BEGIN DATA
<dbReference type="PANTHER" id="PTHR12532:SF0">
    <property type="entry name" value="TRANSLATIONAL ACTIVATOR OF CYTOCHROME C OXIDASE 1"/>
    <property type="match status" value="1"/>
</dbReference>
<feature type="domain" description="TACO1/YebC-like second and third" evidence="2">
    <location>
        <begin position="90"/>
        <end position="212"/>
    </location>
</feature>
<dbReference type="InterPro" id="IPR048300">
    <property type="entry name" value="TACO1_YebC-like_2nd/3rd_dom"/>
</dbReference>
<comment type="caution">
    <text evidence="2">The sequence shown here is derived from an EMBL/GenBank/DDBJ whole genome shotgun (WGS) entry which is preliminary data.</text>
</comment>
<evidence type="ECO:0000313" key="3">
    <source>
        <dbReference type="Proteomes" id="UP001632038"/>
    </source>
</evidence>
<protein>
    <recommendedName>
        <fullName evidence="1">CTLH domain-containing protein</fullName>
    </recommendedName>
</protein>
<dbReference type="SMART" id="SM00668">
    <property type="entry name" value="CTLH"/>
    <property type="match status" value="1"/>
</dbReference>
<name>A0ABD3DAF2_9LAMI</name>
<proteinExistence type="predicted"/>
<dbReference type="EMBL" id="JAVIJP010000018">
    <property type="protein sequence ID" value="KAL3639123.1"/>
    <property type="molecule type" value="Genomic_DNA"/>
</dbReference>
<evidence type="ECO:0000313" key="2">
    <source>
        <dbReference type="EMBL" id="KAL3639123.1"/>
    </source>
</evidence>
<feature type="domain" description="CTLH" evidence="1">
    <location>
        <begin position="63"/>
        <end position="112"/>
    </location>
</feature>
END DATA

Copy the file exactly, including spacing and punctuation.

<dbReference type="PANTHER" id="PTHR12532:SF0">
    <property type="entry name" value="TRANSLATIONAL ACTIVATOR OF CYTOCHROME C OXIDASE 1"/>
    <property type="match status" value="1"/>
</dbReference>
<feature type="domain" description="TACO1/YebC-like second and third" evidence="2">
    <location>
        <begin position="90"/>
        <end position="212"/>
    </location>
</feature>
<dbReference type="InterPro" id="IPR048300">
    <property type="entry name" value="TACO1_YebC-like_2nd/3rd_dom"/>
</dbReference>
<comment type="caution">
    <text evidence="2">The sequence shown here is derived from an EMBL/GenBank/DDBJ whole genome shotgun (WGS) entry which is preliminary data.</text>
</comment>
<evidence type="ECO:0000313" key="3">
    <source>
        <dbReference type="Proteomes" id="UP001632038"/>
    </source>
</evidence>
<protein>
    <recommendedName>
        <fullName evidence="1">CTLH domain-containing protein</fullName>
    </recommendedName>
</protein>
<dbReference type="SMART" id="SM00668">
    <property type="entry name" value="CTLH"/>
    <property type="match status" value="1"/>
</dbReference>
<name>A0ABD3DAF2_9LAMI</name>
<proteinExistence type="predicted"/>
<dbReference type="EMBL" id="JAVIJP010000018">
    <property type="protein sequence ID" value="KAL3639123.1"/>
    <property type="molecule type" value="Genomic_DNA"/>
</dbReference>
<evidence type="ECO:0000313" key="2">
    <source>
        <dbReference type="EMBL" id="KAL3639123.1"/>
    </source>
</evidence>
<feature type="domain" description="CTLH" evidence="1">
    <location>
        <begin position="63"/>
        <end position="112"/>
    </location>
</feature>